THE eight former Tory Euro-rebels warned last night that only a referendum on the whole future of Britain's membership of the European Union would satisfy them.

They turned up the heat on the Government amid growing expectations at Westminster that John Major will commit his party to a referendum on a single currency.

The so-called Westminster Group of Eight caused havoc when they rebelled over Europe in 1994, prompting party managers to temporarily remove the whip from them.

The group's announcement last night raised fears that they may be prepared to resort to dramatic measures again to get their way on Europe. They said in a statement: ``In the light of the most recent opinion polls, which indicate widespread disillusion with our present status within the EU, we recommend the Government to bring forward proposals for a broad referendum on the question of Britain's future relationship within the EC.

``We believe that the question that should now be asked is whether the UK should continue with full membership, with all the associated commitments to integration, or seek to enjoy, as Norway does, a looser relationship based simply on the membership of the European economic area.''

The statement comes on the eve of Mr Major's trip to the Inter-Governmental Conference in Turin where the future of the EU will be discussed, and before the Premier's keynote speech to the Conservative Central Council on Saturday.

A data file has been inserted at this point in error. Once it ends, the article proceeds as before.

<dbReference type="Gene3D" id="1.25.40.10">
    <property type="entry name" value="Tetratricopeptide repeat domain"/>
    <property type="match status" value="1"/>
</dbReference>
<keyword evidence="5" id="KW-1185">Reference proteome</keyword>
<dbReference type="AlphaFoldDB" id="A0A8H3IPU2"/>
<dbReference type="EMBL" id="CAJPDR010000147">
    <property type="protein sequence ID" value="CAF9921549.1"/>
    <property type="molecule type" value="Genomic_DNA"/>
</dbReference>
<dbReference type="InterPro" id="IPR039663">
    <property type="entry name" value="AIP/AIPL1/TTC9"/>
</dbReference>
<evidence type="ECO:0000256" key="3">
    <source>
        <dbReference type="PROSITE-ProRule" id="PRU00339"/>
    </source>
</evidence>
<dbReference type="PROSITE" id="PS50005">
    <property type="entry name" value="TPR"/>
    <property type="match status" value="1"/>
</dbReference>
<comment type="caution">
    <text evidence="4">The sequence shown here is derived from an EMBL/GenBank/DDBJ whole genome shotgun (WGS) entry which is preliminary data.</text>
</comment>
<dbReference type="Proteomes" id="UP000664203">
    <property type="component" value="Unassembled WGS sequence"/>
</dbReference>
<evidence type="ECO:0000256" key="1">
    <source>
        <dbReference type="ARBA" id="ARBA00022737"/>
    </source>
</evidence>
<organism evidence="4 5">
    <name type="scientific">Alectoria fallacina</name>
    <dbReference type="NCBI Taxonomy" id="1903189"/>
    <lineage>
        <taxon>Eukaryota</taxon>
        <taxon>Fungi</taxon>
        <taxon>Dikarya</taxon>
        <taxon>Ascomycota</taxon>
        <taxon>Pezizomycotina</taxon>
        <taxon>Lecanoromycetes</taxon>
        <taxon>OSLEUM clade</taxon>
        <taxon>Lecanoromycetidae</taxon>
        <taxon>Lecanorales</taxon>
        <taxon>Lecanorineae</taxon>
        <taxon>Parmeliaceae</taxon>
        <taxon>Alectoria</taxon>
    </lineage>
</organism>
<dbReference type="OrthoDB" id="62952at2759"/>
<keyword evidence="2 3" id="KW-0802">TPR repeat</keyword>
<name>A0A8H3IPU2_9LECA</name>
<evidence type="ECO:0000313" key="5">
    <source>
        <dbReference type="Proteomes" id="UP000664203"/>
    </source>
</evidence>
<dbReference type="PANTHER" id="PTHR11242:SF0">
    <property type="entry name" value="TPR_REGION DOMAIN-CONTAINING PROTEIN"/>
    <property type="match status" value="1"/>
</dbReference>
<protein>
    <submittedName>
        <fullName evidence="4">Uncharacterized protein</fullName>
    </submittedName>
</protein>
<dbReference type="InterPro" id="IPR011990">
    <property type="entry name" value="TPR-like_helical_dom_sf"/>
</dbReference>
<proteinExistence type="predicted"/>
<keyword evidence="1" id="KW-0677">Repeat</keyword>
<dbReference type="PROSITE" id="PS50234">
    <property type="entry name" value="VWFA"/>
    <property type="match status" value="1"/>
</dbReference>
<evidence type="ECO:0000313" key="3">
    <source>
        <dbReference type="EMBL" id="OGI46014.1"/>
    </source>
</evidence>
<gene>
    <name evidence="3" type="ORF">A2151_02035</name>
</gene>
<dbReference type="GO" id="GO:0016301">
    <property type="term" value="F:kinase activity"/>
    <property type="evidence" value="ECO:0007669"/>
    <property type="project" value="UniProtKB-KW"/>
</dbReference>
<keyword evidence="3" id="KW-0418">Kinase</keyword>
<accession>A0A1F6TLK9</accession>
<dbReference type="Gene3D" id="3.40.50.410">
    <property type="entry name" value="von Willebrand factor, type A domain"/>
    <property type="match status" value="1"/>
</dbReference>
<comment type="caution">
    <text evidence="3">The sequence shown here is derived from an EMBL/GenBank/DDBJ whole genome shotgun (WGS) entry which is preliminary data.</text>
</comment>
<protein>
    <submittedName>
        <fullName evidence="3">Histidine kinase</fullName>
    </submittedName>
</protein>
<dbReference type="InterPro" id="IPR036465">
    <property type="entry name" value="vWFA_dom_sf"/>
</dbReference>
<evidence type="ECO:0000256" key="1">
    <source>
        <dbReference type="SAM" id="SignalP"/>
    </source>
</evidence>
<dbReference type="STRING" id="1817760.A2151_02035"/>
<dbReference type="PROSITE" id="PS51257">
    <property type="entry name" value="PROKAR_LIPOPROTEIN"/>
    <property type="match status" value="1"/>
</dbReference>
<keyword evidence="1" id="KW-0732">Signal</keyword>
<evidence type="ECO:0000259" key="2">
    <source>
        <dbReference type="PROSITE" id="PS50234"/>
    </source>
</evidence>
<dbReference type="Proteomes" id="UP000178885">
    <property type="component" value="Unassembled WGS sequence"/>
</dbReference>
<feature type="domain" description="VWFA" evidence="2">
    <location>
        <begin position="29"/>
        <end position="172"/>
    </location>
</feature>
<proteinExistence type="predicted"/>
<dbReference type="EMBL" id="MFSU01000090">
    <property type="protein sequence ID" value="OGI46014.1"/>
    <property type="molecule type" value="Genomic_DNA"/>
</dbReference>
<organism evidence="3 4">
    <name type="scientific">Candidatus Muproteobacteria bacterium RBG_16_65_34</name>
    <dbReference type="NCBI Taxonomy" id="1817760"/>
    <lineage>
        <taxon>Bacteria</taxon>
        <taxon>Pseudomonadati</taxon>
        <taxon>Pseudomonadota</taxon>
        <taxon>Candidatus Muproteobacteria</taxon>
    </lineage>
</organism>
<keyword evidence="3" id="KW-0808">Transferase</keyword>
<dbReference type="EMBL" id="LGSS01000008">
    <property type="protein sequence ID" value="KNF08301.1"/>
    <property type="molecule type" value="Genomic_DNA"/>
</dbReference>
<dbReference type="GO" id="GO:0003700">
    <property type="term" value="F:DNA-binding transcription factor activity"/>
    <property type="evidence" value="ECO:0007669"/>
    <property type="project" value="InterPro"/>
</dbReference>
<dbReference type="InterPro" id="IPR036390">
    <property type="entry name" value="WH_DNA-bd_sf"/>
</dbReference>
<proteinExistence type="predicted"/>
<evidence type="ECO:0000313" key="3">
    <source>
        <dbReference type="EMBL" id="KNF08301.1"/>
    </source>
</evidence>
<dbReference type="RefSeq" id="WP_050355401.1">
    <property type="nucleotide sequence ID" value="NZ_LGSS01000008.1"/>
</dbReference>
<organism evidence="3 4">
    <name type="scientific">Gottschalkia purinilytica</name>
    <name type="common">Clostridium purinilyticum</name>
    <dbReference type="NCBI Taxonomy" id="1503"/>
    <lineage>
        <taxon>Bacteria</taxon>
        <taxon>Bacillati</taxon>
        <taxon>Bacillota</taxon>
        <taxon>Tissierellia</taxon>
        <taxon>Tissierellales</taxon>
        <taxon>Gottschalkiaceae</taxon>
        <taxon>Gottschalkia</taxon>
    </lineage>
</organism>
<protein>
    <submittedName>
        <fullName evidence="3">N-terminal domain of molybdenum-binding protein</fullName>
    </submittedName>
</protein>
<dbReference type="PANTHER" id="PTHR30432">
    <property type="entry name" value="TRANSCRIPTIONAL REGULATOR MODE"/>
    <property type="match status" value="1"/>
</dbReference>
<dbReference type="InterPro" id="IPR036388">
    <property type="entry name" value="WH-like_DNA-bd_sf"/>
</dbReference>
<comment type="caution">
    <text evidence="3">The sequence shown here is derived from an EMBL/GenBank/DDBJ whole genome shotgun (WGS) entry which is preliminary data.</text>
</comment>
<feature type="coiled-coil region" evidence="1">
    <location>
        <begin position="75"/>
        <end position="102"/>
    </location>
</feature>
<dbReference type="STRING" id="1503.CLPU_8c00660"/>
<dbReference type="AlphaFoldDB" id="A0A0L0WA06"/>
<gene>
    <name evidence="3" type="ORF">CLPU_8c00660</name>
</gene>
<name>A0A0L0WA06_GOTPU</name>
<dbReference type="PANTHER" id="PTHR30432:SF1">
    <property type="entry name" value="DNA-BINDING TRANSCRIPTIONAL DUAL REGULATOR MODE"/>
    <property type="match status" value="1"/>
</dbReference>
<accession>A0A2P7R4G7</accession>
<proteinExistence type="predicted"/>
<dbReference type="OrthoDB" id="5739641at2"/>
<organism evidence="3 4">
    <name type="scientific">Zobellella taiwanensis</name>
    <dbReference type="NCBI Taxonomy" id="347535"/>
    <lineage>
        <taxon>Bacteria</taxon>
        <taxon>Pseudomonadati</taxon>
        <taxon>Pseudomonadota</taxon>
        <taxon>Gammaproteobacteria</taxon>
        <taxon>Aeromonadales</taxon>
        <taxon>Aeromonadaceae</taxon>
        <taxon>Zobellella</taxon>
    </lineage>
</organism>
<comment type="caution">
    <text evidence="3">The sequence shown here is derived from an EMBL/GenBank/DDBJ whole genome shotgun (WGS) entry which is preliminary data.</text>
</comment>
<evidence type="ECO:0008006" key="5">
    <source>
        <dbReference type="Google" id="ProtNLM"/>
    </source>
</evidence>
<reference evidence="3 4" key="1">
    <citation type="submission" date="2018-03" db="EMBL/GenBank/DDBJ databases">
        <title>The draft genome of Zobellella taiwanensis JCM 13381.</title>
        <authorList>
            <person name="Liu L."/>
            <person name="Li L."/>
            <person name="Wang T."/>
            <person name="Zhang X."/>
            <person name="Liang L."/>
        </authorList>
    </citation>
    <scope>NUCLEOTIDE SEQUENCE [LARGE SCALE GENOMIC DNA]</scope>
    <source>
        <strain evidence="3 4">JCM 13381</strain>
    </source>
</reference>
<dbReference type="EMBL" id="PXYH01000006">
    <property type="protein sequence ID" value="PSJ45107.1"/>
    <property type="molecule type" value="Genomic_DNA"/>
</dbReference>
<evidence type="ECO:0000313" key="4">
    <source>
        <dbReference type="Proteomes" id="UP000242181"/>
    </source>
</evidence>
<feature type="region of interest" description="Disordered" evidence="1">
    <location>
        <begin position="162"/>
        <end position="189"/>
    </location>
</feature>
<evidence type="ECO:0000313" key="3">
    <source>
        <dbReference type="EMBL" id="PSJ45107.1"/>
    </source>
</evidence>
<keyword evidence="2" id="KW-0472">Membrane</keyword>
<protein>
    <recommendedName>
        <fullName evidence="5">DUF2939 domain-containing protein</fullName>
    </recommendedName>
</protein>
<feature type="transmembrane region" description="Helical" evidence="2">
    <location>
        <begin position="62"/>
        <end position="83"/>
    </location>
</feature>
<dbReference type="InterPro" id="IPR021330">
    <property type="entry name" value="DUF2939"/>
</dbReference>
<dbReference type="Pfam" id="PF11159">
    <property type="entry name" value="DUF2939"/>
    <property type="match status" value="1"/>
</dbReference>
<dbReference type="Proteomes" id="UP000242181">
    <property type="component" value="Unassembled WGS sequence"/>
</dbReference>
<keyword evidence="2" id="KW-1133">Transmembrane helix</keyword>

Mr Major is already under considerable pressure from billionaire financier Sir James Goldsmith, who is pouring millions into his Referendum Party.

Sir James presents a threat to Tories in marginal seats as he is preparing to put up candidates at the election against any MPs who refuse to give unequivocal backing to a poll.

Both the former rebels and Sir James are adamant that the Government must not simply confine its referendum to the question of a single currency.

They want a firm pledge that there will be a referendum well in advance of any preparations for a single currency and that it will cover the wider issue of Britain's membership of the EU.

Britain will come under pressure to agree to weaken its right to say ``no'' to Europe through the national veto at Turin, and to agree to closer EU ties in a range of other areas.

q The Prime Minister last night served notice he will take a strong line with Europe over moves to take British fishing quotas. Mr Major voiced his ``great sympathy'' for fishing fleets in Lowestoft, Suffolk, and other parts of the country that have been hit by ``quota hopping''.

In an interview with Anglia Television, the Prime Minister pledged that Britain would be seeking changes in the Common Fisheries Policy at the Inter-Governmental Conference, although it would not be a matter for Turin this weekend.